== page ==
Marketing Means: Speaking Your Customers’ Language

Today, we’re talking about language. When your customers hear you talking about KPIs, resin codes, single stream recycling, holiday delays, commercial front loaders, and CNG, they’re potentially impressed by your expertise but most likely confused. They want you to keep it simple. Savvy marketers are bilingual in corporate jargon AND the language their customers speak.

The Origin of “Two Languages”

A note from Jessica Shrout, President of Circle Three Branding: If you know me, you know I have a pretty intense thirst for knowledge and I’m a collector: I collect facts and tidbits that will serve me later. This often comes in the form of books and tools that fill my library shelves. I was recently stuck in an airport between legs of a journey and found myself browsing the bookstore. That’s where I saw a deck of cards called “Marketing Mess to Brand Success,” by Scott Jeffrey Miller. Each card is meant to serve as a marketing challenge to change the way you think about marketing for your organization. I’ll be honest: I don’t love all of them, but some of them are worth conversation. So that’s what we’re going to do: talk about my favorite challenges. Over the next few months, I’ll post those favorites and we’ll explore what it means for waste, recycling, and sustainability organizations.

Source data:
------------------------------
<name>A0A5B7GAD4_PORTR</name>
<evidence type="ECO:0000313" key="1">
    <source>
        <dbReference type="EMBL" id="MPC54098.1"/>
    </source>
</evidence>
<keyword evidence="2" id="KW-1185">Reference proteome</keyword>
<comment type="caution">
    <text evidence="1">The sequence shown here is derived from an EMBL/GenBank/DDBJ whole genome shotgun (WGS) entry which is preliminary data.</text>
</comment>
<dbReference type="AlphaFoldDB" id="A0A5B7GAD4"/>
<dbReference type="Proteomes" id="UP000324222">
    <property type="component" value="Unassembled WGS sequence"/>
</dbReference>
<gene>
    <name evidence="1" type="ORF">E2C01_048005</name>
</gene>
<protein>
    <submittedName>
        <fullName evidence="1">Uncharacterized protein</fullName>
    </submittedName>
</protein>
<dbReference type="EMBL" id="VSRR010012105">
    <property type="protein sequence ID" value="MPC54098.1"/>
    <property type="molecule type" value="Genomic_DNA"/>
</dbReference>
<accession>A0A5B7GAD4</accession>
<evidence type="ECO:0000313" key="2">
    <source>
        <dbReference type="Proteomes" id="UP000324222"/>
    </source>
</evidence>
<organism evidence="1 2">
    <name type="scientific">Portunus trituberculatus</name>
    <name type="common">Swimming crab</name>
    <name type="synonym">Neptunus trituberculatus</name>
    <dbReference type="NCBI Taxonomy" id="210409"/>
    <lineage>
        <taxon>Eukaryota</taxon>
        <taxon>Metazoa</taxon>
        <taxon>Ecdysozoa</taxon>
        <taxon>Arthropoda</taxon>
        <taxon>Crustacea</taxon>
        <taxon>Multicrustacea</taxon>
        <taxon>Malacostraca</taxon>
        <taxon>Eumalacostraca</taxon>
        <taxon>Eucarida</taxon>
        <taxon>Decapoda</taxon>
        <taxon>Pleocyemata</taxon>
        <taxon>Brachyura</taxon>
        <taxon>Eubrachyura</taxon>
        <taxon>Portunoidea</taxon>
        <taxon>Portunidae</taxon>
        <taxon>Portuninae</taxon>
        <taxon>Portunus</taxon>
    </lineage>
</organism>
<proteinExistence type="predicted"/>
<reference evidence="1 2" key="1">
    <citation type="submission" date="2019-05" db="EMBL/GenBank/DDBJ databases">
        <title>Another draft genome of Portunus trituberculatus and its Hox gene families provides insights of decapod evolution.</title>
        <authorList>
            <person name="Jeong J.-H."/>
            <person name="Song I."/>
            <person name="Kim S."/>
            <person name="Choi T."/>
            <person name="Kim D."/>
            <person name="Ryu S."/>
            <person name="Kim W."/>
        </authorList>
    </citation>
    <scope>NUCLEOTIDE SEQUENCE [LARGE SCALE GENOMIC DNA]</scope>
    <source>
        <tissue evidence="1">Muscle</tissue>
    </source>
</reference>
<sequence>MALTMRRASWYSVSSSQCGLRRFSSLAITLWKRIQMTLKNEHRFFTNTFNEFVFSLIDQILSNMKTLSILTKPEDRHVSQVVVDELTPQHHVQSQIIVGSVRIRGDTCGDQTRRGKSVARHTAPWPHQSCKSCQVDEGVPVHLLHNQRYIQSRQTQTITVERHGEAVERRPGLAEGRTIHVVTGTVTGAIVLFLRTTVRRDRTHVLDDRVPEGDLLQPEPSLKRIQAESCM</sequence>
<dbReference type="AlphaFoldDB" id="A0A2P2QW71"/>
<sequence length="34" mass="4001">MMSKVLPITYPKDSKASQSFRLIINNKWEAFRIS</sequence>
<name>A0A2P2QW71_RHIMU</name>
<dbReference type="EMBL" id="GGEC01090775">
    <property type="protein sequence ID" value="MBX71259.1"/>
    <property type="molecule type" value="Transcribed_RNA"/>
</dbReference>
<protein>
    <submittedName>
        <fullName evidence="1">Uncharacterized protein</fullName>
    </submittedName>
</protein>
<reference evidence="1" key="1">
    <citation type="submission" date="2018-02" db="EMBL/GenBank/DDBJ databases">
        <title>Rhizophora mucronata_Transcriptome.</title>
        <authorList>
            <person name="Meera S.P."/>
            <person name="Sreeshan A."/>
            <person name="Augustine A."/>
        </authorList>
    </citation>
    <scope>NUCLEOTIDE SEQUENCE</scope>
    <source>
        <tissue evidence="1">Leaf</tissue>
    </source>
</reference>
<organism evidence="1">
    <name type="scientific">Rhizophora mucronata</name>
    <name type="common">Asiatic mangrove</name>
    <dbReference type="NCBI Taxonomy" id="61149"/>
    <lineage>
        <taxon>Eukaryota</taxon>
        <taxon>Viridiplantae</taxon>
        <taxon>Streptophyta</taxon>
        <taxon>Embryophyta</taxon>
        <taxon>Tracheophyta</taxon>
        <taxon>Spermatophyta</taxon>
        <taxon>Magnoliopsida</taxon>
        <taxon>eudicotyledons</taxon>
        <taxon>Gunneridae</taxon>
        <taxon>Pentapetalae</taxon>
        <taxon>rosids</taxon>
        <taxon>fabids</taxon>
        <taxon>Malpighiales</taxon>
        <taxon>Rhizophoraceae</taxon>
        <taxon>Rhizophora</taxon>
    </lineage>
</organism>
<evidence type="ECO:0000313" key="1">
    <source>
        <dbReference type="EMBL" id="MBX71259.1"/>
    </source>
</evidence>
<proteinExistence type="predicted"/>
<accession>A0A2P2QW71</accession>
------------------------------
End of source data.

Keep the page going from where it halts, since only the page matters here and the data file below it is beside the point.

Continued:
Two Languages in Business

Most of us in the business world speak two languages: one in the office and one out in the real world. One is casual and common. The other language is specialized. Only other insiders know it. Here’s an example: let’s say your emergency room physician orders a CBC and ABG. Would you know what these abbreviations stand for unless you were also in healthcare – and specifically in a field of healthcare that regularly deals with blood tests? Probably not. (It’s “complete blood count” and “arterial blood gas,” by the way.) You don’t have to because it’s not something you need to know. We often forget that in the waste, recycling, and sustainability world. Our common business language comes out because we’re fluent in it and we forget that the rest of the world isn’t…and they don’t care…and they also don’t need to care. They don’t live it. Our job is to remember this and reduce complexity in marketing whenever possible. That’s why it’s critical to switch back to your common language when marketing for your organization.

Tips for Speaking One Language in Marketing

Simplifying language without patronizing your audience is key to effective communication. Here are some strategies to help waste haulers, municipalities, and brands in the sustainability sector speak in a more relatable, understandable way:

  1. Know Your Audience: Understand who you’re speaking to. Tailor your message to match their familiarity with industry terms. Municipalities contracting with you might be well-versed, while their citizens need simpler language.
  2. Use Analogies and Stories: Relate complex concepts to everyday experiences. For instance, compare recycling processes to a recipe or sorting waste to organizing a closet. Stories about how recycling impacts communities can make it more tangible and relatable.
  3. Visual Aids and Infographics: Use visuals to simplify information. Infographics, charts, and diagrams can convey complex processes or statistics more clearly than dense paragraphs. Also keep in mind the average reading comprehension of your audience and the fact that many of us are visual learners.